July 20, 2009, 02:13 PM
I did searh and found alot of information. Still have some questions. I have a steel plate. 6 1/2' x 4' x 5/8". Im going to use that set up on angle to deflect the bullets towards the ground for rifle. What would be a good angle for the plate to be at? I know after use it will become dangerous to use from craters and im sure some bullets will go through. I also read somewhere about using a rubber mat in front to slow down the bullets some. This may be the case but I think it would really help prevent richotchets from going out of control. So I want to build a dirt pile behind it with railroad ties and logs on the backside of the pile. Its just a flat piece of ground, so dirt will have to be trucked in. The pile will be about 15' wide maybe 10 feet tall. What is suggested for depth? How many tons will it take to make this pile? I will have the range set up to shoot out to 100 yards. But for pistol shooting you can just move closer to the dirt pile and not use the steel plate. What other suggestions do you guys have? Thanks Josh
July 20, 2009, 05:53 PM
First your going to want to know how many YARDS, not TONS. Since ton is a measure of weight, and weight varies with moisture content, density, etc. you could wind up paying for a bunch of WET dirt. Simple formula, Width x Height x Depth(in feet) then Divide by 27, so you need one more measurement to proceed. This will give you the approx. number of cubic yards or "yards" of dirt to order. Second, if you put your steel plate INSIDE the dirt, like a foot in or so it should be fine indefinitely. This will effectively utilize the dirt as the backstop with the plate as a "safety" barrier.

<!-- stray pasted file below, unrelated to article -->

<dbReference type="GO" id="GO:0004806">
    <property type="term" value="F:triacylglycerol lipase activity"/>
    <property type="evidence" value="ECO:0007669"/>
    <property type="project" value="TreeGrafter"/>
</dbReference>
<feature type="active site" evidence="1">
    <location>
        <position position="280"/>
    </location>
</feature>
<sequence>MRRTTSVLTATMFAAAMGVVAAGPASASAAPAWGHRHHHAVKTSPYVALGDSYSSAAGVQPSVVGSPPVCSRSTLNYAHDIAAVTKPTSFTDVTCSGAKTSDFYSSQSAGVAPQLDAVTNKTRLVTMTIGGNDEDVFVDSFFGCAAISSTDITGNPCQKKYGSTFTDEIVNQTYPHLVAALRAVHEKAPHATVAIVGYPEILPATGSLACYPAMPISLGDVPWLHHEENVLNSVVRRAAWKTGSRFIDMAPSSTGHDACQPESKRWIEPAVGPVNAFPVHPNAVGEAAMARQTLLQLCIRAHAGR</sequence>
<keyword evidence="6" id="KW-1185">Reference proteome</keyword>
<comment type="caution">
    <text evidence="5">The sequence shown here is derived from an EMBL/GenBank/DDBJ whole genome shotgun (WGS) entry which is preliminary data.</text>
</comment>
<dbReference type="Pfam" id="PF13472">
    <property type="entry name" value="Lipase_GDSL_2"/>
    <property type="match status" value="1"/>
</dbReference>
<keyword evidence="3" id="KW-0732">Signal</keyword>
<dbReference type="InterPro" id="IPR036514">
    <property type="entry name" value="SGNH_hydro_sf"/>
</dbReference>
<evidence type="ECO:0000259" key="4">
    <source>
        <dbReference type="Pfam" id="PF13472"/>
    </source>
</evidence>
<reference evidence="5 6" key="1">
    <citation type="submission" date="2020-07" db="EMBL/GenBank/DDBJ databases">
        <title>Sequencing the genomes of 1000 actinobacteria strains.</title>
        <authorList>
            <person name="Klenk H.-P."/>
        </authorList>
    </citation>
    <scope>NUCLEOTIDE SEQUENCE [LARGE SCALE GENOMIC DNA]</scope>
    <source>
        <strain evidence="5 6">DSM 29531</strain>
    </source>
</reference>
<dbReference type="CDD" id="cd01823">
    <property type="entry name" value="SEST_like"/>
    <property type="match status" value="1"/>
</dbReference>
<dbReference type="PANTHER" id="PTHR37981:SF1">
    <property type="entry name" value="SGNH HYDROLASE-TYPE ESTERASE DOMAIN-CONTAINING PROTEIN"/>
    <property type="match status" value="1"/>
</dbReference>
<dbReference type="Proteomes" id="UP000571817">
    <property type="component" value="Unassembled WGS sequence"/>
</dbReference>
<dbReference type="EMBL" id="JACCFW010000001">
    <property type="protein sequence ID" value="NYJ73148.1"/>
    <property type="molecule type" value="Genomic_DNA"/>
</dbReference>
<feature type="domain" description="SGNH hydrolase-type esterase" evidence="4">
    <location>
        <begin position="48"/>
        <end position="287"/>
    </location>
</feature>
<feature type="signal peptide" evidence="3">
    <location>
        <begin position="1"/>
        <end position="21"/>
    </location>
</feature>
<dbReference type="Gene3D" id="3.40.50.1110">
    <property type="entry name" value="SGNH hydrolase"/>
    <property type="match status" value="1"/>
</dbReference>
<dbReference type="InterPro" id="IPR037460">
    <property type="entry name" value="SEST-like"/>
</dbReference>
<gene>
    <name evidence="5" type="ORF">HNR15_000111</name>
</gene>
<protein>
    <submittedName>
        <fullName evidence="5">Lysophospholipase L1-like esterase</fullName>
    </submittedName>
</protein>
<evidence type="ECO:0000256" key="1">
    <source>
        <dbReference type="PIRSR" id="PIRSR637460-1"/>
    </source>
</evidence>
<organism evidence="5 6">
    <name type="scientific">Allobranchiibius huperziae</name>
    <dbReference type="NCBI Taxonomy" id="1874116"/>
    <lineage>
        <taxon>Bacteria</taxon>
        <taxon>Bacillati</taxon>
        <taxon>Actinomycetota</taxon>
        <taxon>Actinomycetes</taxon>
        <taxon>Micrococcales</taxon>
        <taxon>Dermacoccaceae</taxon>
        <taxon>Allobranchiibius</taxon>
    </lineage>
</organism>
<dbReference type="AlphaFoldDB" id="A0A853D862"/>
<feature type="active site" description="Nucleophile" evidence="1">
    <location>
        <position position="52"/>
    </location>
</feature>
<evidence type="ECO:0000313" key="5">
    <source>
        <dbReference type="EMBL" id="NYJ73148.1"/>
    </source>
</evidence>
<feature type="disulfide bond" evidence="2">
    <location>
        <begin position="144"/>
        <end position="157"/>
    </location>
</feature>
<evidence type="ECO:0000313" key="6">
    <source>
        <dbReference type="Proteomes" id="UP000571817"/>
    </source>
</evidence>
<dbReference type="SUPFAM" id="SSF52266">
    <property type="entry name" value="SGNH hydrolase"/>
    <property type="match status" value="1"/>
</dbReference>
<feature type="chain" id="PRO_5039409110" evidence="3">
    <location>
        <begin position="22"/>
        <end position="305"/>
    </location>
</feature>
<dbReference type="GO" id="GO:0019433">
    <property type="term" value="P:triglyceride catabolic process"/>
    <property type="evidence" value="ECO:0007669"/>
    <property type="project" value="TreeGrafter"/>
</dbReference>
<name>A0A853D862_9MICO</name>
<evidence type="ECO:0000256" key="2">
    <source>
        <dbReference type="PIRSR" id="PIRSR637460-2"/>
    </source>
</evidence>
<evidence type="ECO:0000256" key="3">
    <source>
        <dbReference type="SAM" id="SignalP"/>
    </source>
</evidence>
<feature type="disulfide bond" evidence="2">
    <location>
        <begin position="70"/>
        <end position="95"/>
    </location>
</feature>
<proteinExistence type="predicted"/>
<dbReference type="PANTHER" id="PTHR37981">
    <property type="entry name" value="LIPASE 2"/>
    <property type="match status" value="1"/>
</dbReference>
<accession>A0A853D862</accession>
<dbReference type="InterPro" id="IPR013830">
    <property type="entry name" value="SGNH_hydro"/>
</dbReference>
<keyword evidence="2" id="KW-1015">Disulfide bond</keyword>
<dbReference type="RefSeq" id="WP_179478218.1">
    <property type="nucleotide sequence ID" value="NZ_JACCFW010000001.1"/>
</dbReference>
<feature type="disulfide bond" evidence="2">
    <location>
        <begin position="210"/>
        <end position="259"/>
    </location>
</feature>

July 23, 2009, 02:07 PM
Once the ground drys up a little im going to move some railroad ties into place. Then hopefully getting some dirt. Any ideas yet? Josh
July 23, 2009, 05:01 PM
I have seen somewhere that old tires are used with the dirt piled on top of them. Looks like old tires could be found for nothing and not have to buy cross ties. That should make a pretty good backstop.
If you are building a dirt backstop I wouldn't even use a steel plate. The dirt will stop anything anyway.
I used only dirt on backstop I built. Using my tractor and a box scrape I just cut down a small hill and piled the dirt with the scrape. It's "L" shaped with each leg 25' long an is
Wish I had seen the tire thing before I built mine. It sure would have saved me a lot of time. ( Less dirt used too )
July 23, 2009, 05:15 PM
You could possibly dig a slope into the ground, and use the dirt you take out to make a berm at the back. At your 100yd line, make a raised platform, or another berm to shoot off of.
July 23, 2009, 05:35 PM
Set your steel plate at a 45 degree angle leaning towards the shooting position.
Fill under it with sand.
All the bullets will deflect off it into the sand under the plate and stop.
We "mine" the lead out with a rake every once in a while and have no splatter or ricochets at all.
July 23, 2009, 05:57 PM
You'd have more surface area if the steel was set up with the long side vertical. If possible. Might need to install some side supports, made out of crossties.
July 24, 2009, 01:41 AM
Ill check into the tires. You can get them free around here. Atleast they would make good fill for the dirt. The pile is going to be pretty close to a big ditch. Drainige is already going to be a problem. So digging out in front might not work. But I will keep it in mind. I think I will have the long side vertical. As far as not using the plate. Im going to need it for a little while. Atleast till I get a good dirt pile. I want to be able to practice drawing and shooting pistol. I dont think the plate would be a very good tool to utilize for this at close distances. Thanks!!!! Josh